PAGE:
Date of Award:

5-2020

Document Type:

Dissertation

Degree Name:

Doctor of Philosophy (PhD)

Department:

Sociology, Social Work, and Anthropology

Committee

Erin Trouth Hofmann

Committee

E. Helen Berry

Committee

Mark Brunson

Abstract

Population growth increases pressure on the environment. Immigration may be harmful to the environment because it is the major force of population growth in the United States. However, this argument has not been supported by research findings. A few studies on this topic show that locations with higher numbers of immigrants experience better air quality than locations with greater proportions of U.S.-born residents. This research investigated the environmental impact of immigration through three independent studies. First, I tested the relationship between U.S.-born population, foreign-born population, and air quality across all the U.S. continental counties. This study analyzed the air quality data extracted from the Environmental Quality Index (EQI) provided by the Environmental Protection Agency's (EPA). The results showed that U.S.-born population was associated with worse air quality, while foreign-born population was associated with better air quality. These associations varied by immigrants’ origin and year of entry. Second, I examined the association between populations and air quality across some contiguous U.S. counties over eight years from 2007 to 2014, using the EPA’s Air Quality Index (AQI). I found that total population, U.S.-born population, and foreign-born population were not associated with worse but better air quality. The results indicated that population may not be the root cause of environmental harm. Third, I explored the differential associations between populations and the environment through interviews with Chinese immigrants, Mexican immigrants, and U.S.-born Whites regarding their household environmental behaviors. The research found different environmental behaviors among the three groups. The immigrants tended to use less energy, drive less, and produce less waste. The study suggests that culture has an influence on environmental sustainability.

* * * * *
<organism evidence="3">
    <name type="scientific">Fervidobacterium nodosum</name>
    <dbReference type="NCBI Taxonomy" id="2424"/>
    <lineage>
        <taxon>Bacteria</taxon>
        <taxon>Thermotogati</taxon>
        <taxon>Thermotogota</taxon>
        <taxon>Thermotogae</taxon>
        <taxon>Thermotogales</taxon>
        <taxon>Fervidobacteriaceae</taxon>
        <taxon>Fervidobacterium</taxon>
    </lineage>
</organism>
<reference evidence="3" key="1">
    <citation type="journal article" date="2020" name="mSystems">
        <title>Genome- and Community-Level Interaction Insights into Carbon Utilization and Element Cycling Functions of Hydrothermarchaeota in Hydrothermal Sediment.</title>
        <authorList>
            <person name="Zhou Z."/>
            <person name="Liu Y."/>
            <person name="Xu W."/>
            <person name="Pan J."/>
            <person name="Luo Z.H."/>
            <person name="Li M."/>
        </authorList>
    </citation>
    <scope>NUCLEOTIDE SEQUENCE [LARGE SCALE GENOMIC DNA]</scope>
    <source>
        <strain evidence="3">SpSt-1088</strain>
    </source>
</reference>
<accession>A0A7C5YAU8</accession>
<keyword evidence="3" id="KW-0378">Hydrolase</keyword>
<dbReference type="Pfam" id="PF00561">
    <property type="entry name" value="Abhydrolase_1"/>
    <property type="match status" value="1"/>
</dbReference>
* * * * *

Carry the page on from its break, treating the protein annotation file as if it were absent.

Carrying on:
Checksum

dc95f7a4a44d6611dbecbad04be8b24f

Included in

Sociology Commons

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